It is therefore important to work out what it means. The European Reformation is much more complex than just the story of the monk nailing some demands on a church door. Transformative movements take a long time and they are part of a consensus that emerges over several generations. The people who lived then did not know that they were part of the Christian Reformation. Neither did those who lived through the French Revolution. You can only see these processes in retrospect.

What does this mean for the renewal of Islam?

The Muslim Reformation is a similar process. The approximately 1.6 billion Muslims live a wide range of beliefs. It's not like a car where you put the key in the ignition and then reform starts. Rather, there are numerous ideas in circulation that meet with approval or rejection. Some advocates of reform approaches have to pay for this with their lives, unfortunately that is often the case in history.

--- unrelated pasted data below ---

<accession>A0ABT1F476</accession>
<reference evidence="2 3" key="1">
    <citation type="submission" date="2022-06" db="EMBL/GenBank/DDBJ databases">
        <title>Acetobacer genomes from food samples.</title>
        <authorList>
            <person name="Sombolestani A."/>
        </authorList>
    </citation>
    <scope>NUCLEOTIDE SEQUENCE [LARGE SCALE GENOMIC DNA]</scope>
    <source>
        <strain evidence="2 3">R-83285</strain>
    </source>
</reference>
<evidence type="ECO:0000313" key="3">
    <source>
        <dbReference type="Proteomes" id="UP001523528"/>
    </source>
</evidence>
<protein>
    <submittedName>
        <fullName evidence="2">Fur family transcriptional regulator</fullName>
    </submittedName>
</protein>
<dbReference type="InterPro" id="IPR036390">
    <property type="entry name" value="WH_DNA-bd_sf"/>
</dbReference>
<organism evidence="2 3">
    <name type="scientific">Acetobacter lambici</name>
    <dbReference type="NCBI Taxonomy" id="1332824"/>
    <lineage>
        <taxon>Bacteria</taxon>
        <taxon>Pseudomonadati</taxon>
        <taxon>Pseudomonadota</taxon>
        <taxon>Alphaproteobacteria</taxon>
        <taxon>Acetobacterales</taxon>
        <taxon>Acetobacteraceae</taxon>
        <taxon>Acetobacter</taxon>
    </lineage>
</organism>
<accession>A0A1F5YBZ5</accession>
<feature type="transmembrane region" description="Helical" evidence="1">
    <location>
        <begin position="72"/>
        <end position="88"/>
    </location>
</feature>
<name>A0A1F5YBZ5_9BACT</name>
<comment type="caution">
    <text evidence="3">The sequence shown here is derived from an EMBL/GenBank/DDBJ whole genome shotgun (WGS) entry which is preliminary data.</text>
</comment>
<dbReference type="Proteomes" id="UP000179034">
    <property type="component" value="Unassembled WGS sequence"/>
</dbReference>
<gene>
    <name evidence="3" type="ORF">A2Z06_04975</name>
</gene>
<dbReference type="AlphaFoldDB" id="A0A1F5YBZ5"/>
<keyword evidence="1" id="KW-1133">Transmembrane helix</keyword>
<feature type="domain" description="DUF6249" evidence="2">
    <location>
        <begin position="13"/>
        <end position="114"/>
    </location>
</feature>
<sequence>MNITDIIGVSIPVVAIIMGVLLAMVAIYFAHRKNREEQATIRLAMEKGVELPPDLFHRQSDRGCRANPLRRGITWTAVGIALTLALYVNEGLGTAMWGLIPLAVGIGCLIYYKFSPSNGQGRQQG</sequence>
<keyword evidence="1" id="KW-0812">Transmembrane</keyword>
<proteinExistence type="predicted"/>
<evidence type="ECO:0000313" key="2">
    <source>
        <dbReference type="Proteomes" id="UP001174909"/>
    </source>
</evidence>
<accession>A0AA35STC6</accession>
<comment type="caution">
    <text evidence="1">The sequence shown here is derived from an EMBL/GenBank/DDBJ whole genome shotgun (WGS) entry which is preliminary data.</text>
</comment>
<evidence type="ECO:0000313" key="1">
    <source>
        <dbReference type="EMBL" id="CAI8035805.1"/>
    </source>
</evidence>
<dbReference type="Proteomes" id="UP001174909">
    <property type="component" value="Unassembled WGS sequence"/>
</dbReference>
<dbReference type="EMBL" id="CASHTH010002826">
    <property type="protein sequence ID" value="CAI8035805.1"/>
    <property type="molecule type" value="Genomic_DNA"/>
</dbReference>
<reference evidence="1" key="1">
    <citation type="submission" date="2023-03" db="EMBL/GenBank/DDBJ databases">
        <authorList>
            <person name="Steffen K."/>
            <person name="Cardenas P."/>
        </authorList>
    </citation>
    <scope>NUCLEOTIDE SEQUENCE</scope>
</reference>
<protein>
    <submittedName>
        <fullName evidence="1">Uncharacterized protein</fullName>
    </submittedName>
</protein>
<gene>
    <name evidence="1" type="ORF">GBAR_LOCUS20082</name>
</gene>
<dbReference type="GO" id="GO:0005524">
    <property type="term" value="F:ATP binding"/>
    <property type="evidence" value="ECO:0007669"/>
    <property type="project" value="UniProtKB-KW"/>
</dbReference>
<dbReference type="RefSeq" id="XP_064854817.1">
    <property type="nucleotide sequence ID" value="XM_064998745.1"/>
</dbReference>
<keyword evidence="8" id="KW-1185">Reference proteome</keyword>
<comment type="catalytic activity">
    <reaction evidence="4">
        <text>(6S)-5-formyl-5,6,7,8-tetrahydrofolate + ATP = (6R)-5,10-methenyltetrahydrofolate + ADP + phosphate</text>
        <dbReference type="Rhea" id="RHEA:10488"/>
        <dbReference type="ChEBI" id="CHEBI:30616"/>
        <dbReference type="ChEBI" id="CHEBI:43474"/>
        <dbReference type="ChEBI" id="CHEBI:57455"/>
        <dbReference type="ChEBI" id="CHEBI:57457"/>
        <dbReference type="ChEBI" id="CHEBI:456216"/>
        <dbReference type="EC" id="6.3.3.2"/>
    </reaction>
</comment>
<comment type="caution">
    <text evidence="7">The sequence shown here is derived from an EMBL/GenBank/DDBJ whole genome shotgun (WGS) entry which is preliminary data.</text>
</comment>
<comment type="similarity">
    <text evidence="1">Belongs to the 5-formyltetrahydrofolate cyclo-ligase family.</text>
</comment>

Does that mean we are in the middle of an Islamic Reformation?

Yes, we talk about it and that's why we are right in the middle of it. Because Muslims are increasingly bothered by some aspects of a traditional understanding of Islam such as a lack of women's rights or a lack of religious freedom. When I was studying at the University of Khartoum more than 40 years ago, I was drawn to democratic principles and human rights, but the understanding of Sharia law in our courses stood in the way. The fact that I felt a need for reform is part of that process. We are in the middle of a transformative process that we call the Reformation.

As a professor at the Emory Law School in Atlanta / USA, Abdullahi Ahmed An-Na'im conducts research on Islamic law, human rights and international law.

The interview was conducted by Claudia Mende.

© Qantara.de 2017